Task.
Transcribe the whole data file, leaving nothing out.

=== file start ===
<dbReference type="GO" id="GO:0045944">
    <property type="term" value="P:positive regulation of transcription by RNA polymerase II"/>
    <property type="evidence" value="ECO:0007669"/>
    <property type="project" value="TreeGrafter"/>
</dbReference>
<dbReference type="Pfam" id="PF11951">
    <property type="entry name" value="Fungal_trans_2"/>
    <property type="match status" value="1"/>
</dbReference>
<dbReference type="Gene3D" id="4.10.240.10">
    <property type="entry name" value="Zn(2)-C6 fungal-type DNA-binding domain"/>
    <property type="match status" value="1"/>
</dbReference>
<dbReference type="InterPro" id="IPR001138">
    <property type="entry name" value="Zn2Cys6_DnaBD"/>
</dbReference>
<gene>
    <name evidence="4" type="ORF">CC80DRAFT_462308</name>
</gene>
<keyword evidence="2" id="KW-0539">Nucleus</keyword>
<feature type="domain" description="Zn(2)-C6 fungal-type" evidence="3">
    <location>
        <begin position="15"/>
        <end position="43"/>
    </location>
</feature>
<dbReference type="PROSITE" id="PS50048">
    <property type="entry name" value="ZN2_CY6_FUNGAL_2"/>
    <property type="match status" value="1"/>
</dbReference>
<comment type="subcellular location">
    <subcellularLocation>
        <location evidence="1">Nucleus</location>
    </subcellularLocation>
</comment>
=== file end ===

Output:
<dbReference type="GO" id="GO:0045944">
    <property type="term" value="P:positive regulation of transcription by RNA polymerase II"/>
    <property type="evidence" value="ECO:0007669"/>
    <property type="project" value="TreeGrafter"/>
</dbReference>
<dbReference type="Pfam" id="PF11951">
    <property type="entry name" value="Fungal_trans_2"/>
    <property type="match status" value="1"/>
</dbReference>
<dbReference type="Gene3D" id="4.10.240.10">
    <property type="entry name" value="Zn(2)-C6 fungal-type DNA-binding domain"/>
    <property type="match status" value="1"/>
</dbReference>
<dbReference type="InterPro" id="IPR001138">
    <property type="entry name" value="Zn2Cys6_DnaBD"/>
</dbReference>
<gene>
    <name evidence="4" type="ORF">CC80DRAFT_462308</name>
</gene>
<keyword evidence="2" id="KW-0539">Nucleus</keyword>
<feature type="domain" description="Zn(2)-C6 fungal-type" evidence="3">
    <location>
        <begin position="15"/>
        <end position="43"/>
    </location>
</feature>
<dbReference type="PROSITE" id="PS50048">
    <property type="entry name" value="ZN2_CY6_FUNGAL_2"/>
    <property type="match status" value="1"/>
</dbReference>
<comment type="subcellular location">
    <subcellularLocation>
        <location evidence="1">Nucleus</location>
    </subcellularLocation>
</comment>